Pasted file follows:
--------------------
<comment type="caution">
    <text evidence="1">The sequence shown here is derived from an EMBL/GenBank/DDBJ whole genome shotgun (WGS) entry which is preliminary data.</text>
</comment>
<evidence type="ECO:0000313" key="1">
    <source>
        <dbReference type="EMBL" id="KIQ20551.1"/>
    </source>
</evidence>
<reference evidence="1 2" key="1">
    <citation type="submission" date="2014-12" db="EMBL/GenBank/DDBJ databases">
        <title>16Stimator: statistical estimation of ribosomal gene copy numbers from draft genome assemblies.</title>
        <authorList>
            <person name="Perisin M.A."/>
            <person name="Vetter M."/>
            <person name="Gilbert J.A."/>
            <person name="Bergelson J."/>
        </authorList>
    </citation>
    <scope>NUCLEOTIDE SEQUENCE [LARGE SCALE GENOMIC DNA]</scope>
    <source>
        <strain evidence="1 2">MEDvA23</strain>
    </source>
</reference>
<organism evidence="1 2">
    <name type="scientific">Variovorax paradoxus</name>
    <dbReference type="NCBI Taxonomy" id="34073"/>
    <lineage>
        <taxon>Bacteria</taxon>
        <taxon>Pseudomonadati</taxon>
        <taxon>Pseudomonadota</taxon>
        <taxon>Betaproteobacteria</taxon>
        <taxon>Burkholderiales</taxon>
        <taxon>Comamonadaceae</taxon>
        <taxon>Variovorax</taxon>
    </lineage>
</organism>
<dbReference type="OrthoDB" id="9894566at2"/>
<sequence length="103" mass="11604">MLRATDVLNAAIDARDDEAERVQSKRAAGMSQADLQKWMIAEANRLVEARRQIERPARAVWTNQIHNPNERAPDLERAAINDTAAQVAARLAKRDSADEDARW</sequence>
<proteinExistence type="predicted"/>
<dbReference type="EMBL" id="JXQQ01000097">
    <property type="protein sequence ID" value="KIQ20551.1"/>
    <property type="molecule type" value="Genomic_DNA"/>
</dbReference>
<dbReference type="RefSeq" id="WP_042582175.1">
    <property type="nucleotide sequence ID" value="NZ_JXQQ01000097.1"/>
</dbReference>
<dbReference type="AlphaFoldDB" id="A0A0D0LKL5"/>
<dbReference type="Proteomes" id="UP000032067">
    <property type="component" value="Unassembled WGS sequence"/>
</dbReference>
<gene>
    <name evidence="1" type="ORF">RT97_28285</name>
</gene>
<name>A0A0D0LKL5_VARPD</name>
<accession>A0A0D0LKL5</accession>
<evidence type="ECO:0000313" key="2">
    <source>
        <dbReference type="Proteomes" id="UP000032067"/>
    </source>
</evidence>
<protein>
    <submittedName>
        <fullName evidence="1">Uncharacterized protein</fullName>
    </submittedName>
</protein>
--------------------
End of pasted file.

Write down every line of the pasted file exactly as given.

<comment type="caution">
    <text evidence="1">The sequence shown here is derived from an EMBL/GenBank/DDBJ whole genome shotgun (WGS) entry which is preliminary data.</text>
</comment>
<evidence type="ECO:0000313" key="1">
    <source>
        <dbReference type="EMBL" id="KIQ20551.1"/>
    </source>
</evidence>
<reference evidence="1 2" key="1">
    <citation type="submission" date="2014-12" db="EMBL/GenBank/DDBJ databases">
        <title>16Stimator: statistical estimation of ribosomal gene copy numbers from draft genome assemblies.</title>
        <authorList>
            <person name="Perisin M.A."/>
            <person name="Vetter M."/>
            <person name="Gilbert J.A."/>
            <person name="Bergelson J."/>
        </authorList>
    </citation>
    <scope>NUCLEOTIDE SEQUENCE [LARGE SCALE GENOMIC DNA]</scope>
    <source>
        <strain evidence="1 2">MEDvA23</strain>
    </source>
</reference>
<organism evidence="1 2">
    <name type="scientific">Variovorax paradoxus</name>
    <dbReference type="NCBI Taxonomy" id="34073"/>
    <lineage>
        <taxon>Bacteria</taxon>
        <taxon>Pseudomonadati</taxon>
        <taxon>Pseudomonadota</taxon>
        <taxon>Betaproteobacteria</taxon>
        <taxon>Burkholderiales</taxon>
        <taxon>Comamonadaceae</taxon>
        <taxon>Variovorax</taxon>
    </lineage>
</organism>
<dbReference type="OrthoDB" id="9894566at2"/>
<sequence length="103" mass="11604">MLRATDVLNAAIDARDDEAERVQSKRAAGMSQADLQKWMIAEANRLVEARRQIERPARAVWTNQIHNPNERAPDLERAAINDTAAQVAARLAKRDSADEDARW</sequence>
<proteinExistence type="predicted"/>
<dbReference type="EMBL" id="JXQQ01000097">
    <property type="protein sequence ID" value="KIQ20551.1"/>
    <property type="molecule type" value="Genomic_DNA"/>
</dbReference>
<dbReference type="RefSeq" id="WP_042582175.1">
    <property type="nucleotide sequence ID" value="NZ_JXQQ01000097.1"/>
</dbReference>
<dbReference type="AlphaFoldDB" id="A0A0D0LKL5"/>
<dbReference type="Proteomes" id="UP000032067">
    <property type="component" value="Unassembled WGS sequence"/>
</dbReference>
<gene>
    <name evidence="1" type="ORF">RT97_28285</name>
</gene>
<name>A0A0D0LKL5_VARPD</name>
<accession>A0A0D0LKL5</accession>
<evidence type="ECO:0000313" key="2">
    <source>
        <dbReference type="Proteomes" id="UP000032067"/>
    </source>
</evidence>
<protein>
    <submittedName>
        <fullName evidence="1">Uncharacterized protein</fullName>
    </submittedName>
</protein>